30 July 2011

Tips for Outdoor Photography

Susan Brannon
6 August 201
Outdoor photography is similar to landscape photography.  But more than landscape, you take images of mother- nature, animals, trees, or water!

Here are some quick tips to help you get out of the box:
•    Blur your background.  Make your focal point that beautiful flower or bee using your macro lens, and open your aperture! 
•    Create Abstracts:  Look at the stones capture the interweaving of the mountain
•    Use the color around you, if you see bright purple flowers in the middle of a field; create a line with the flowers leading to the hills behind them.  Take images of just the color of the object.
•    Use a Polarizer Filter- This is a must, to reduce reflections and haze.
•    Use a tripod- to get the sharpest image possible
•    Pay attention to your background- don’t let that tree stick out of the middle of your image from a persons head.
•    Get low- gives a great perspective
•    Use the “golden hours”- It is called that for a reason!  These are the perfect times to take outdoor images.  The colors can be so brilliant!
•    Have Patience, for those bird and animal images!  A virtue.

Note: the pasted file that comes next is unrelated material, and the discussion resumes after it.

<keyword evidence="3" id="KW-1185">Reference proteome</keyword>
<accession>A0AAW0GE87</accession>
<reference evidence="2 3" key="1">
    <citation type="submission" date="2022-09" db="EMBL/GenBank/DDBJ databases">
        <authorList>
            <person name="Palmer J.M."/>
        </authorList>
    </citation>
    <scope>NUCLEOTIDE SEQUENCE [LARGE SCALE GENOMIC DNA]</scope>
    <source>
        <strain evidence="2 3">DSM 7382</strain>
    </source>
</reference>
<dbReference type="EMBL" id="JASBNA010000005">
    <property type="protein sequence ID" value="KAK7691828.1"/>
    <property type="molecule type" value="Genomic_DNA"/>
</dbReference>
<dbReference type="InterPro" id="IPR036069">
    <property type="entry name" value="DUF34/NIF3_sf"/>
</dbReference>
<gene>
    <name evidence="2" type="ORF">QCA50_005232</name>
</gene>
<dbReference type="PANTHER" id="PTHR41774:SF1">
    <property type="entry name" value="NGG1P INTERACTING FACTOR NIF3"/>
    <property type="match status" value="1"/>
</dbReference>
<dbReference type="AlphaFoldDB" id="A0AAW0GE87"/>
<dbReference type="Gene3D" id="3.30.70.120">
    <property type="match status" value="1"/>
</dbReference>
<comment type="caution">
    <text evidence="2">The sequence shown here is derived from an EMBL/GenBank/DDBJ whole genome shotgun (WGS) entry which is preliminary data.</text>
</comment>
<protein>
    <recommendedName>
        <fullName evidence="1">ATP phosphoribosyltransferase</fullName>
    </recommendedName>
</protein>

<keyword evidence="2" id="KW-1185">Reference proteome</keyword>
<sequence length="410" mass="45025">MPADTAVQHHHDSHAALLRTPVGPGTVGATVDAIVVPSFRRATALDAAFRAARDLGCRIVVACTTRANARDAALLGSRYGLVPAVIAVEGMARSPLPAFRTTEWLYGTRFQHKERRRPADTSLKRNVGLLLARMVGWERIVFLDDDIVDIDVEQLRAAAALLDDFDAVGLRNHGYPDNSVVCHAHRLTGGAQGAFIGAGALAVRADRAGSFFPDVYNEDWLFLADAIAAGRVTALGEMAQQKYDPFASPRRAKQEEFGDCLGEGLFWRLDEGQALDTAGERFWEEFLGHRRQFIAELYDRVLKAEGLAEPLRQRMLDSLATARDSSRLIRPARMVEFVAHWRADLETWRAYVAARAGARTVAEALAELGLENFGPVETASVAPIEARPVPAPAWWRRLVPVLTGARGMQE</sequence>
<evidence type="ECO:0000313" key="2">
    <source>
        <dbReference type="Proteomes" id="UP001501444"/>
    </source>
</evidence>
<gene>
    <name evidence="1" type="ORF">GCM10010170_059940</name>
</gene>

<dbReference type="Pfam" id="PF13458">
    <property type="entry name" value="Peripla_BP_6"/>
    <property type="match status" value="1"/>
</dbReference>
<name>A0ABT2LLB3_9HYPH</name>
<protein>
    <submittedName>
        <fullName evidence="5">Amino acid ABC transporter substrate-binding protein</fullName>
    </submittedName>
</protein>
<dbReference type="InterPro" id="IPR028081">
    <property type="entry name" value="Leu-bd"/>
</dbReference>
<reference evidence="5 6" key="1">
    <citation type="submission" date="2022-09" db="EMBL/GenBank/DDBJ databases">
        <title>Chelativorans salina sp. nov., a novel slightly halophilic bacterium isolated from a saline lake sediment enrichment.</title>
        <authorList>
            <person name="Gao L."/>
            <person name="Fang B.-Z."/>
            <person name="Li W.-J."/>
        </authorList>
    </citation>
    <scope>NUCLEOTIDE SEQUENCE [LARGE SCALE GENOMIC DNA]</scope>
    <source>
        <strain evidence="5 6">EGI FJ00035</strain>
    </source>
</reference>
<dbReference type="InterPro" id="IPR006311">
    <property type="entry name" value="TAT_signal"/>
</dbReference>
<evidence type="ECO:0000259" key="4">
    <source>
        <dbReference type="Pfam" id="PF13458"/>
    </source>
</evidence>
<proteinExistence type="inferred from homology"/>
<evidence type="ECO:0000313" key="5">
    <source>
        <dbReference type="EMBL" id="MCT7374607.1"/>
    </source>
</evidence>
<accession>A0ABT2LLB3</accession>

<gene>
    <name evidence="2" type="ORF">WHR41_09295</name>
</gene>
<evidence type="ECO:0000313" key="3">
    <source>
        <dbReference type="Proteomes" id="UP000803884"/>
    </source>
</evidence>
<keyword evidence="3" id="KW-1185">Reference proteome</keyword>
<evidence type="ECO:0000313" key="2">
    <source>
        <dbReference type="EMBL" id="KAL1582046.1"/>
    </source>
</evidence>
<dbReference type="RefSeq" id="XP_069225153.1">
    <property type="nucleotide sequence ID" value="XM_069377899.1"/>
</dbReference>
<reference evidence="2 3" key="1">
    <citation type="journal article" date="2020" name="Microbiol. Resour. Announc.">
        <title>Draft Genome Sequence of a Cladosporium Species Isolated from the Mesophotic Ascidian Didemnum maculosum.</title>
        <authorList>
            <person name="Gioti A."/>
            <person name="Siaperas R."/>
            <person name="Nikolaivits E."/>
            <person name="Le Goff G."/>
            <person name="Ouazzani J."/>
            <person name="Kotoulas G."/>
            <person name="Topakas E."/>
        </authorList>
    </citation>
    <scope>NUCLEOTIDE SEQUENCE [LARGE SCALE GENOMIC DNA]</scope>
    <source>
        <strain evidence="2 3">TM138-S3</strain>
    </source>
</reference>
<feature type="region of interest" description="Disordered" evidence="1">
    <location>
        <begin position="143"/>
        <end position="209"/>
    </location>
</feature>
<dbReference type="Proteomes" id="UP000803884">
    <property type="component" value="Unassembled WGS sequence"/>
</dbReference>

•    Look at the verticals and horizontals- the tree trunks all in a row with the glitter of light shining down on them.  Take a shot of just the trunks!
•    Symmetry and Balance- Balance your image
•    Keep it simple- don’t put too many confusing things in your image
•    Put people in the landscape.  It can provide both a focal point and a perspective.
•    Dial down your exposure by a half-step.  This can give colors a boost! Your blacks will really be black.  Everything seems to come more alive.
•    Look down at your feet and see the details, like the cracked soil, or the small flowers growing from a stone.  Slow down while you are walking around.  Sit down and look around.
•    Try to take images without depending on PhotoShop.  Really.
Related lessons:
Aperture and f/16 Rule
Shutter Speed Basics

Depth of Field
Focused Bracketing or Photo Stacking

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